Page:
Spencer to County Lines: The seven best movies to watch on TV this week | Culture

selection of the week


Kristen Stewart as Princess Diana in Spencer. Photo: Landmark Media / Alamy

Pablo Larraín treads similar terrain to his 2016 film about Jackie Kennedy in this intimate drama that focuses on Princess Diana, another iconic character beset by tragedy. Diana is played by Kristen in a playful and unnerving way Stewart embodies and is a woman on the brink. Committed to attending a royal family Christmas party at Sandringham in 1991, she rebels against her sterile marriage and stifling public persona. Desperation soon leads to physical and mental breakdown. In a way, Diana was poorly cast as a princess, and Larraín lets us empathize with her stage fright – she can’t remember her lines, the costumes don’t match, and her audience is brutally unforgiving.
Friday March 25 Amazon Prime Video


Ah-in Yoo in Burning.
Ah-in Yoo in Burning. Photo: Pine House Film / Allstar

Korean director Lee Chang-dong’s fine drama, adapted from a story by Haruki Murakami, has a stealthy flavor. Yoo Ah-in stars as the slightly dimwitted wannabe writer Jong-su, who befriends an old schoolmate, Jeon Jong-seo’s restless Hae-mi. However, his place in their affections is soon usurped by Steven Yeun’s Ben – rich, confident, startlingly enigmatic. The film drifts almost imperceptibly from youthful romance to somber mystery, is deliciously unsettling and, like Yeun’s central achievement, doesn’t seem to be trying too hard.
Saturday March 19, 10pm, BBC Four


Sofia Boutella as Selva in Climax.
Sofia Boutella as Selva in Climax. Photo: Wild Bunch

A group of dancers celebrate the last night of rehearsals for their new show in a school building somewhere in France. Fatefully someone has added LSD to the party punch and since this is a Gaspar Noah film all hell breaks loose. The collapse of community and social order in an already sexually feverish atmosphere is set in epically long shots, the camera spinning and reeling after the improvising actors as they succumb to hallucinations, paranoia, violence and desire. It’s a blunt approach, but insanely effective.
Saturday, March 19, 1:50 p.m., Film4

Our ladies

Rona Morison, Tallulah Greive and Sally Messham in Our Ladies.
Rona Morison, Tallulah Greive and Sally Messham in Our Ladies. Photo: Landmark Media / Alamy

This rollicking screen treatment of Alan Warner’s novel The Sopranos follows five Catholic girls from Fort William on a school choir day trip to Edinburgh in 1996. There’s no such thing as rampant hormone mobage in the big city. Singing comes a long way behind illegal drinking and trying to have sex for a tight-knit group, each with their own dreams and hopes (or lack of hopes). A candid, witty drama from Michael Caton-Jones, punctuated with coming-of-age adulthood and the pain of passing time.
Sunday, March 20, 8:40 a.m., 10:30 p.m., Sky Cinema Premiere


Cary Grant and Ingrid Bergman in Notorious.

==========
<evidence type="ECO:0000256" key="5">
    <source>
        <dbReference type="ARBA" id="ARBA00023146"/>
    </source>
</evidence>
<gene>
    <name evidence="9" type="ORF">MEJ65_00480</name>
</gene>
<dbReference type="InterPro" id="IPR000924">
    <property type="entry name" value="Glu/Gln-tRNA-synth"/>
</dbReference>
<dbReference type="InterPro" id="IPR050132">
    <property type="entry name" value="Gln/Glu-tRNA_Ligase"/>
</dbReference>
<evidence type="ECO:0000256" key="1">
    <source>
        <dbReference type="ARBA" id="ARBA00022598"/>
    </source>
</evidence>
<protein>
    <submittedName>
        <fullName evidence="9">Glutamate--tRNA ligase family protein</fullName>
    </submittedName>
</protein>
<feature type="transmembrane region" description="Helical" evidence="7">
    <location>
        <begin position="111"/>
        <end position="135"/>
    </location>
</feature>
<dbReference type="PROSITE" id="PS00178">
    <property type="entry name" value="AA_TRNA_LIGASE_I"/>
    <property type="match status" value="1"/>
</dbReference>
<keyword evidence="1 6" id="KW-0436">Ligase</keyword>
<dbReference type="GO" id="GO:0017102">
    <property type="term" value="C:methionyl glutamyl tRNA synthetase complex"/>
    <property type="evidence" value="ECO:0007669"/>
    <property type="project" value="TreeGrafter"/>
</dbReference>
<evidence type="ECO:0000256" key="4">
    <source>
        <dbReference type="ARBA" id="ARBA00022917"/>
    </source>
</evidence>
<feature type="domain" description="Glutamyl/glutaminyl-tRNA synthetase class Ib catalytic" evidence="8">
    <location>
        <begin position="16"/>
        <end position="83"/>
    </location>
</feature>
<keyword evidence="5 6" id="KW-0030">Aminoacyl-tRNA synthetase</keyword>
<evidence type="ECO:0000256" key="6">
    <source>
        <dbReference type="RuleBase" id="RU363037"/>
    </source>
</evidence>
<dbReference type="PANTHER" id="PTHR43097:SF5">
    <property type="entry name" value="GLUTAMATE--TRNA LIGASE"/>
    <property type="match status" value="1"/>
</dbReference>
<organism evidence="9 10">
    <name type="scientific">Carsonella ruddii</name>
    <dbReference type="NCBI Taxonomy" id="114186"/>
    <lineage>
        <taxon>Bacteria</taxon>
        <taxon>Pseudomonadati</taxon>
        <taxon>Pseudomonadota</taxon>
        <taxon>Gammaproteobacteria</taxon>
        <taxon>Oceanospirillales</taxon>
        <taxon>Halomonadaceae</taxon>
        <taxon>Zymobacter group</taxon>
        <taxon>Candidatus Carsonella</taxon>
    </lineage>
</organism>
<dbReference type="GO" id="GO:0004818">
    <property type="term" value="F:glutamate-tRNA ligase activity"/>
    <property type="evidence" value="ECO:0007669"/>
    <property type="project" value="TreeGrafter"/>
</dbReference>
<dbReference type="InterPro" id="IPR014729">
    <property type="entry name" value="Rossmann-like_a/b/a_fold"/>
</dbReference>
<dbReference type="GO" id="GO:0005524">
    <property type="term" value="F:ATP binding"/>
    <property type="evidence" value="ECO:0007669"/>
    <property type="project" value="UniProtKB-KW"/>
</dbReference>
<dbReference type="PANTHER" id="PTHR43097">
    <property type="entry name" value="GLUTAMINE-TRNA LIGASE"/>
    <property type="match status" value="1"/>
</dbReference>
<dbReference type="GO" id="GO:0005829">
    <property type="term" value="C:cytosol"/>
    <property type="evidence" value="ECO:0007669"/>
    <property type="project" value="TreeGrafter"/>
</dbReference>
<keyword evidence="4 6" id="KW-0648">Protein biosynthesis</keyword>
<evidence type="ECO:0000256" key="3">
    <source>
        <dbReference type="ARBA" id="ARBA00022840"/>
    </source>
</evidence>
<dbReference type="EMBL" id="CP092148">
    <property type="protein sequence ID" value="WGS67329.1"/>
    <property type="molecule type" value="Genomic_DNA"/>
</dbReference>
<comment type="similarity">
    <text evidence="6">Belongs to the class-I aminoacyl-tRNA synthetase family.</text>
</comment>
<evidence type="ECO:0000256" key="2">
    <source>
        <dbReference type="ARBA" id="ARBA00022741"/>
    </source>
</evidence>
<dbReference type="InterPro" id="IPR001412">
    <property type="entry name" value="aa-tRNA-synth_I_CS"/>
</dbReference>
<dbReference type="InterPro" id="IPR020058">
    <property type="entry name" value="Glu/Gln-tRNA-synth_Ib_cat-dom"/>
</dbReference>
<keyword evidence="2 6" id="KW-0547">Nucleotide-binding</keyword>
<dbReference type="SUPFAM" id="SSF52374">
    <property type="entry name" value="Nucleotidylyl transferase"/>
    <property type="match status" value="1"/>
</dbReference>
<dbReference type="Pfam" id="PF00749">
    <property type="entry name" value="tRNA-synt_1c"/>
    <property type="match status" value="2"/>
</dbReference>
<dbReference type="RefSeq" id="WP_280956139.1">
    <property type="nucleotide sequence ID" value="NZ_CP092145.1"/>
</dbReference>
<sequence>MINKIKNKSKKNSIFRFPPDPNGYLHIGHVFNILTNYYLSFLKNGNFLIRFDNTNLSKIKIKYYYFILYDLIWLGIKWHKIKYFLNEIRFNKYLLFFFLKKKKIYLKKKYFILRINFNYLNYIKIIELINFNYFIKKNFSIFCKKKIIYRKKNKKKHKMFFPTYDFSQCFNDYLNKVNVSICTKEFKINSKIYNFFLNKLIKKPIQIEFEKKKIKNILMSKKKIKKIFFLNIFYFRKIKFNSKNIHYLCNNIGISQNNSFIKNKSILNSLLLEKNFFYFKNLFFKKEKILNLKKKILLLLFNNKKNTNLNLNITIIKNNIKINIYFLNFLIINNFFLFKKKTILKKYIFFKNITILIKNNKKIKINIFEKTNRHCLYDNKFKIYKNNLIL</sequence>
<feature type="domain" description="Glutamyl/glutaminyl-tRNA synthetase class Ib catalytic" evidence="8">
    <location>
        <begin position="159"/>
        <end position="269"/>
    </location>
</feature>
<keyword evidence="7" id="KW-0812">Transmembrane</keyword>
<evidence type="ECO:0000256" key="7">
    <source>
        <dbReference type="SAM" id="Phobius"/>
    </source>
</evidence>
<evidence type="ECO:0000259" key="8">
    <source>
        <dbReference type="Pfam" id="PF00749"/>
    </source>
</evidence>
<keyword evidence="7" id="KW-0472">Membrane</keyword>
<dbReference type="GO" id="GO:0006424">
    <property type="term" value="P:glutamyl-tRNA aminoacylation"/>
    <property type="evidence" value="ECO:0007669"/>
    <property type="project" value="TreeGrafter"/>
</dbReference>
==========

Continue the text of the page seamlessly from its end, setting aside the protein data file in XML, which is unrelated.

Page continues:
Cary Grant and Ingrid Bergman in Notorious. Photo: Pictorial Press Ltd / Alamy

Alfred Hitchcock’s classic 1946 thriller pairs Ingrid Bergman with Cary Grant to dazzling effect. She is the daughter of a war traitor; He’s the agent who sends her undercover to Brazil to infiltrate the circle of neo-Nazi Claude Rains. She embraces her Mata Hari role while feeling humiliated by it – the film purposefully exposes the gaslighting hypocrisy of her male handlers. However, Grant’s spy has fallen in love with her and is torn between love and duty as she becomes increasingly compromised.
Sunday, March 20, 7 p.m., Talking Pictures TV

The elephant man

Anthony Hopkins and John Hurt in The Elephant Man.
Anthony Hopkins and John Hurt in The Elephant Man. Photo: Brooksfilm/studiocanal/Allstar

This is a real heartbreaker. David Lynch reined in his surrealist tendencies for this black-and-white 1980s drama about John Merrick, a real-life Victorian with severe deformities that brought him fame and notoriety. Anthony Hopkins is solid as Frederick Treves, the surgeon who saves Merrick from a miserable life as a circus attraction, but it’s John Hurt’s performance in the title role that makes the film shine. Beneath layers of makeup, he gives Merrick a delicacy and pathos that give the story an emotional resonance that transcends its “freak show” tragedy.
Monday 21 March 00:15 BBC Two

county lines

Conrad Khan in County Lines.
Conrad Khan in County Lines. Photo: Courtesy BFI undefined

A tough British drama that delves deeper into the headline-grabbing stories of city kids who are sent to rural areas to deal in drugs. Conrad Khan excels as the reclusive, inarticulate 14-year-old Tyler who is lured into crime when his single mother, Toni (the equally convincing Ashley Madekwe), loses her job. His descent into a life even more unsettling than the one he is fleeing is given a social realist treatment by director Henry Blake, emphasizing how easily young people like Tyler – who have few opportunities and lack of support – can be nurtured.
Friday March 25, 10pm, BBC Three

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